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October 22, 2008

My Quest for the Autism Holy Grail.


I love my readers; you are quite the knowledgeable bunch.  Just when I get comfortable with one topic, the most recent being Multiple Chemical Sensitivities, you throw me another bone.

Fetch, girl, fetch!!!

Not knowing what in the world ‘epigenetics’ was, I jumped in my hovercraft and headed back down the Information Superhighway.

I took an exit that seemed to offer the best explanation, we laypeople, might understand.

Here’s what Wikipedia has to say about it:

The modern usage of the word is more narrow, referring to heritable traits (over rounds of cell division and sometimes transgenerationally) that do not involve changes to the underlying DNA sequence.

Still confused?  Here’s another way to look at it.

The Greek prefix epi- in epigenetics implies features that are “on top of” or “in addition to” genetics; thus epigenetic traits exist on top of or in addition to the traditional molecular basis for inheritance.

Still not getting it?

Head on over to Nova scienceNOW and watch a video featuring “Randy Jirtle, a geneticist in the Department of Radiation Oncology at Duke.  He answers viewer questions about epigenetics and how our lifestyles might affect the health of our children and even grandchildren.”

{Don’t have popcorn?  Got lots of spare time?  Then kick up your feet and enjoy reading the transcript or you can peruse this article written about another geneticist and his similar findings.}

In the clip, Randy offers us a clear translation for what epigenetics is.

Epigenetics literally translates into just meaning “above the genome.” So if you would think, for example, of the genome as being like a computer, the hardware of a computer, the epigenome would be like the software that tells the computer when to work, how to work, and how much.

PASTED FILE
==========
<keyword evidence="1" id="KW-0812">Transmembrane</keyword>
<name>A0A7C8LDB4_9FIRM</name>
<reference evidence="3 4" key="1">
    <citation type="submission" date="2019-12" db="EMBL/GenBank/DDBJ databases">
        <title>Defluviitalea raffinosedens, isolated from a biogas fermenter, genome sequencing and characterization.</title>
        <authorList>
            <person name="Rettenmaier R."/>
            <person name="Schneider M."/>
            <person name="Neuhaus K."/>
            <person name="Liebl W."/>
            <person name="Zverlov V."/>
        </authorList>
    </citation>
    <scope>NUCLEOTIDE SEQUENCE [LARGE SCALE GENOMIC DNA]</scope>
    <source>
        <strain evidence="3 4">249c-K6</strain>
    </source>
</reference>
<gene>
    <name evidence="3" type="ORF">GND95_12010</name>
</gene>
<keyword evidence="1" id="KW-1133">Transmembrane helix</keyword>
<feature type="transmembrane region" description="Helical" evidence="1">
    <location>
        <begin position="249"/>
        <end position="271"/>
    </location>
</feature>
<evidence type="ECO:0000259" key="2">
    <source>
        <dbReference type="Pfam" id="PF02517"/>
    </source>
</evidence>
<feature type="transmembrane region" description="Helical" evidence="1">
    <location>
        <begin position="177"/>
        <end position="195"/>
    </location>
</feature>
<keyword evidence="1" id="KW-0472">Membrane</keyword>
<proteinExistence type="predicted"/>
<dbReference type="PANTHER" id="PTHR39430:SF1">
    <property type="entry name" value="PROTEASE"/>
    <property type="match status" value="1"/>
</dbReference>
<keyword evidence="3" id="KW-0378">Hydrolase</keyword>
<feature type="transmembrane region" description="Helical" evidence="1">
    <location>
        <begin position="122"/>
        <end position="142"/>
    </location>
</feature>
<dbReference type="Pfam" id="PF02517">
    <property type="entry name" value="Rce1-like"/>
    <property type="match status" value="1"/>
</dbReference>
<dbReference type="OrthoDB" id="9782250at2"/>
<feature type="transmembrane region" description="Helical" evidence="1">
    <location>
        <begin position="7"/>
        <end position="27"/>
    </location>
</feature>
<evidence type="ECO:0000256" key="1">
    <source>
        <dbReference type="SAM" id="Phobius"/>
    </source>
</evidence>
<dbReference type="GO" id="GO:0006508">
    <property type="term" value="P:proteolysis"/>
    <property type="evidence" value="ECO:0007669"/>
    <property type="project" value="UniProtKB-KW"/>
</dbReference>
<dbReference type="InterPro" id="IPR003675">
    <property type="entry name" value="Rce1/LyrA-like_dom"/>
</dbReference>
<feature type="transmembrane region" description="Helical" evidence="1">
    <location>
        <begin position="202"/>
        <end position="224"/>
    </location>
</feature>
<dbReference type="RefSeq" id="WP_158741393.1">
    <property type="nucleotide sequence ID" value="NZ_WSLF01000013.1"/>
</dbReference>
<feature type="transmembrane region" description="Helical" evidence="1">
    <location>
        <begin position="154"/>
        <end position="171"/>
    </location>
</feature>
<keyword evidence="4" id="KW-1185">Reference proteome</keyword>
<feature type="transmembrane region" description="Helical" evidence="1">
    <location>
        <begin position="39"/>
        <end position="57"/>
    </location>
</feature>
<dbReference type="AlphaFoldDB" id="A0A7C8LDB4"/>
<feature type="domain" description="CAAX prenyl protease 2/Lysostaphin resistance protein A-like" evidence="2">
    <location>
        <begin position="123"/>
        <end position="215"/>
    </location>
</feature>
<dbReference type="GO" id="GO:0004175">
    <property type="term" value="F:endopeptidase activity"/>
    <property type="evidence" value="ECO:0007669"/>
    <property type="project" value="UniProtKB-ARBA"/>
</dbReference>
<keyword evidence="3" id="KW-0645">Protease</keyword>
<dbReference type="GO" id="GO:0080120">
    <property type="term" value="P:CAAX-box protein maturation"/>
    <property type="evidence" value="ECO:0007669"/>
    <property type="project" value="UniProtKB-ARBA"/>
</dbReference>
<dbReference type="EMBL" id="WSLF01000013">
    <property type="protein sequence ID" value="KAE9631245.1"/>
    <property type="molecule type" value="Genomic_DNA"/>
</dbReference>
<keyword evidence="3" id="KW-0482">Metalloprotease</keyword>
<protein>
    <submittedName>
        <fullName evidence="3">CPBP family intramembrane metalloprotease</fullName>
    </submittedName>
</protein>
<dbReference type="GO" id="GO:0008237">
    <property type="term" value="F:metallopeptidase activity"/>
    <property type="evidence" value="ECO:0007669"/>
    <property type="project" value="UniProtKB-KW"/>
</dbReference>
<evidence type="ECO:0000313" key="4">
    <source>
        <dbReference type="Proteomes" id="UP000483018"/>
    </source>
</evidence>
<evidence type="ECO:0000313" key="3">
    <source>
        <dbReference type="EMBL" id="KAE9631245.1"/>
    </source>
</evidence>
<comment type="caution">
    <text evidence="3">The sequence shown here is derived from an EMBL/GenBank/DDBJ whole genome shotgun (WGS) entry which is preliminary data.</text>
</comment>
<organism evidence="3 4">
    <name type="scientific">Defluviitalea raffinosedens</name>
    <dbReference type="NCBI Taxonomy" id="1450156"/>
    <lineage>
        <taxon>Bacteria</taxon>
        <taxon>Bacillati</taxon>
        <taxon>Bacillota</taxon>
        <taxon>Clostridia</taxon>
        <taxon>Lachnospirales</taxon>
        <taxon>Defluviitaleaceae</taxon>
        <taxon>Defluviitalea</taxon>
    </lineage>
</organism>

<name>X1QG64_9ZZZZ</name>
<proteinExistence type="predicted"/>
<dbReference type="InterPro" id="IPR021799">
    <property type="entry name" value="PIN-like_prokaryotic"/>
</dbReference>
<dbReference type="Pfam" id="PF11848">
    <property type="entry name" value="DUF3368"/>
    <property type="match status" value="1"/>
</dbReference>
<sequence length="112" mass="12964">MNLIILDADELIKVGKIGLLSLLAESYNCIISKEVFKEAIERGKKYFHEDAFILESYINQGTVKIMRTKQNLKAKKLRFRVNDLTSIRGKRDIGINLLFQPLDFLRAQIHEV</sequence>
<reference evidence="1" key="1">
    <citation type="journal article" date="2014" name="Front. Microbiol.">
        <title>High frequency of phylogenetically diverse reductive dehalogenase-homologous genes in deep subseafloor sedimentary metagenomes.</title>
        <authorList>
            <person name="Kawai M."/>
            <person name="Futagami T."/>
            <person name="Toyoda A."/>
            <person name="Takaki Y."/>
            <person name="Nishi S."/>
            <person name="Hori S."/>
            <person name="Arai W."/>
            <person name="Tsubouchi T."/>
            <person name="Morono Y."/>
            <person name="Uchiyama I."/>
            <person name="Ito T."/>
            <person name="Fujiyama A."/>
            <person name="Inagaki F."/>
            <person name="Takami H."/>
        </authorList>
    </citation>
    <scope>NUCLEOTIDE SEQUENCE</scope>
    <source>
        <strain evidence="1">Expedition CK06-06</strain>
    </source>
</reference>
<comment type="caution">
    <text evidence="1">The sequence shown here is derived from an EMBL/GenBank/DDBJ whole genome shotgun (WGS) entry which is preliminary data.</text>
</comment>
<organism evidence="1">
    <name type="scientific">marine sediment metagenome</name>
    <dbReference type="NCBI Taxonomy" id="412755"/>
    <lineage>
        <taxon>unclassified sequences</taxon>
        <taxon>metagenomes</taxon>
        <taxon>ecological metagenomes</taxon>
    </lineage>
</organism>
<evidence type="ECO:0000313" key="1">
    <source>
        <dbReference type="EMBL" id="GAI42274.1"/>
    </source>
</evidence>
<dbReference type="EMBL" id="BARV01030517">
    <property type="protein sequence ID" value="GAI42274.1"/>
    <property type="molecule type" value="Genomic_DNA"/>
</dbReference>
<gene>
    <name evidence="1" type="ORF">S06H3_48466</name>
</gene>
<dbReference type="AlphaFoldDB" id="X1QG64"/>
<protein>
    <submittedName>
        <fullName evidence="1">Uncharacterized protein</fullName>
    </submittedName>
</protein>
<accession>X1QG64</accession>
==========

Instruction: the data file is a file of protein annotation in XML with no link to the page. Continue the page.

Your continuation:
We’re a techy world, therefore, we need techy-like explanations.

After watching this clip, I took off like Buzz Lightyear and headed to my time machine.  I wanted to travel back and take a look at how my genes were influenced by my parents and grandparents.

Not knowing my biological father, I couldn’t look at the paternal side of my genetic influencing.  However, my stepfathers (my mother married twice) both smoked like coal mining factories.

My mother and grandmother loved to clean with bleach and ammonia.

And no one in my family could tolerate bugs.  Therefore, when Raid was introduced to the market, it quickly became an extra appendage for my clan.

Oh, and I have southern roots, so comfort foods were like regulars at the local bucket o’ blood on our daily menu (fried this-or-that, mashed something-or-other, or something’s liver smothered in onions.  You get the picture.)

Fast-forwarding to my early adult life (life before 35), I wasn’t eco-conscious or organic at all.

I thought people who recycled had “issues” and were obsessed with hoarding (i.e. hanging on to their trash AND separating it).

Fuel efficient cars were just a means to give me less car and still pay more.  Bigger and faster meant better.

Don’t even get me started on how I felt about folks who lived in communes, who grew/raised their own food and had compost heaps abound.

And vegetarians and vegans were, quite frankly, “weird”.  How could you NOT love a big ol’ juicy steak accompanied with green beans cooked in bacon fat and taters slathered in meat gravy???

What was WRONG with all these people?

Enter parenthood!  And unexpected yet necessary component to my personal growth.

As I neared/pulled 40, I became more conscious of the world around me.

Being self-absorbed most of my life, I came to the “sudden” realization that I had to stop thinking about myself and start doing more for the world around me.

Bear in my mind that this realization didn’t take effect until my son was almost 4 years old!

Better late than never, I guess.

Well, I’ve become one of those folks with “issues” aka “crunchy” {wink}, and I now reduce, recycle and reuse whatever I can.

Yes, I have a compost heap, but I still don’t quite know what I’m doing.

And I still do not have any desire to live in a commune.  I still have my mental limits/blocks.  {smile}

I hope my lifestyle changes, albeit late in my son’s life, will have a positive effect on his offspring and generations to follow.

Seems like that environmental-hereditary-autism connection is coming through a little clearer now, doesn’t it?

My quest for the autism holy grail (causation) continues… (insert Star Trek’s theme song here.)

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